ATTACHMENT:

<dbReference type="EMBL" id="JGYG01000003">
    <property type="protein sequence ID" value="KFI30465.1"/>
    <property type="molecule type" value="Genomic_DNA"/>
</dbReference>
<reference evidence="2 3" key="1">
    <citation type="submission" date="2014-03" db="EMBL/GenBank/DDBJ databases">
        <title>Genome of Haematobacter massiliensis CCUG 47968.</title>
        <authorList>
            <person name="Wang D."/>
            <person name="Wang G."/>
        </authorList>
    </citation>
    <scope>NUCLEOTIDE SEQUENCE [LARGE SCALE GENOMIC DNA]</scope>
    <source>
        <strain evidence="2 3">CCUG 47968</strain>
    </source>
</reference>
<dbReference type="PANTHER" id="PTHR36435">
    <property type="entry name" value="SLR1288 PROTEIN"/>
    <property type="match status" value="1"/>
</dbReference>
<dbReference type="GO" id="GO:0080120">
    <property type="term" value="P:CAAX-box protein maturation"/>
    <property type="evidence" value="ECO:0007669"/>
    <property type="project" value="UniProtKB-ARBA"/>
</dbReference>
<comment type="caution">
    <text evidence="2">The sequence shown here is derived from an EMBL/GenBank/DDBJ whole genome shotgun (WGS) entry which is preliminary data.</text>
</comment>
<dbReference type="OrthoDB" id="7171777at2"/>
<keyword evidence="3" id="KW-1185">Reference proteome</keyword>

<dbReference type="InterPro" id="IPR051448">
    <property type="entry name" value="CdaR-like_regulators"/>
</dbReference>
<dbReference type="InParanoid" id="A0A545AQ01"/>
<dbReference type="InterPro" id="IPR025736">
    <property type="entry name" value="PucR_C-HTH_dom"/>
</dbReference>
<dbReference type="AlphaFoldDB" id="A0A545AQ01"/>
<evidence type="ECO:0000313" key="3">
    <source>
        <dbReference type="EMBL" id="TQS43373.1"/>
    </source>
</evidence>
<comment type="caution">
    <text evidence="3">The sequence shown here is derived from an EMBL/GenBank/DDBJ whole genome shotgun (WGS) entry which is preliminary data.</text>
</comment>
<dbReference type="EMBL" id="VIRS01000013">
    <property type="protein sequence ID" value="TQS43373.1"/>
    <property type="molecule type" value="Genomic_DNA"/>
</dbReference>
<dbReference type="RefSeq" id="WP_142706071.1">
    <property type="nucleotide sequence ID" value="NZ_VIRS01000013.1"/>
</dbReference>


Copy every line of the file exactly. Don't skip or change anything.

<dbReference type="EMBL" id="JGYG01000003">
    <property type="protein sequence ID" value="KFI30465.1"/>
    <property type="molecule type" value="Genomic_DNA"/>
</dbReference>
<reference evidence="2 3" key="1">
    <citation type="submission" date="2014-03" db="EMBL/GenBank/DDBJ databases">
        <title>Genome of Haematobacter massiliensis CCUG 47968.</title>
        <authorList>
            <person name="Wang D."/>
            <person name="Wang G."/>
        </authorList>
    </citation>
    <scope>NUCLEOTIDE SEQUENCE [LARGE SCALE GENOMIC DNA]</scope>
    <source>
        <strain evidence="2 3">CCUG 47968</strain>
    </source>
</reference>
<dbReference type="PANTHER" id="PTHR36435">
    <property type="entry name" value="SLR1288 PROTEIN"/>
    <property type="match status" value="1"/>
</dbReference>
<dbReference type="GO" id="GO:0080120">
    <property type="term" value="P:CAAX-box protein maturation"/>
    <property type="evidence" value="ECO:0007669"/>
    <property type="project" value="UniProtKB-ARBA"/>
</dbReference>
<comment type="caution">
    <text evidence="2">The sequence shown here is derived from an EMBL/GenBank/DDBJ whole genome shotgun (WGS) entry which is preliminary data.</text>
</comment>
<dbReference type="OrthoDB" id="7171777at2"/>
<keyword evidence="3" id="KW-1185">Reference proteome</keyword>

<dbReference type="InterPro" id="IPR051448">
    <property type="entry name" value="CdaR-like_regulators"/>
</dbReference>
<dbReference type="InParanoid" id="A0A545AQ01"/>
<dbReference type="InterPro" id="IPR025736">
    <property type="entry name" value="PucR_C-HTH_dom"/>
</dbReference>
<dbReference type="AlphaFoldDB" id="A0A545AQ01"/>
<evidence type="ECO:0000313" key="3">
    <source>
        <dbReference type="EMBL" id="TQS43373.1"/>
    </source>
</evidence>
<comment type="caution">
    <text evidence="3">The sequence shown here is derived from an EMBL/GenBank/DDBJ whole genome shotgun (WGS) entry which is preliminary data.</text>
</comment>
<dbReference type="EMBL" id="VIRS01000013">
    <property type="protein sequence ID" value="TQS43373.1"/>
    <property type="molecule type" value="Genomic_DNA"/>
</dbReference>
<dbReference type="RefSeq" id="WP_142706071.1">
    <property type="nucleotide sequence ID" value="NZ_VIRS01000013.1"/>
</dbReference>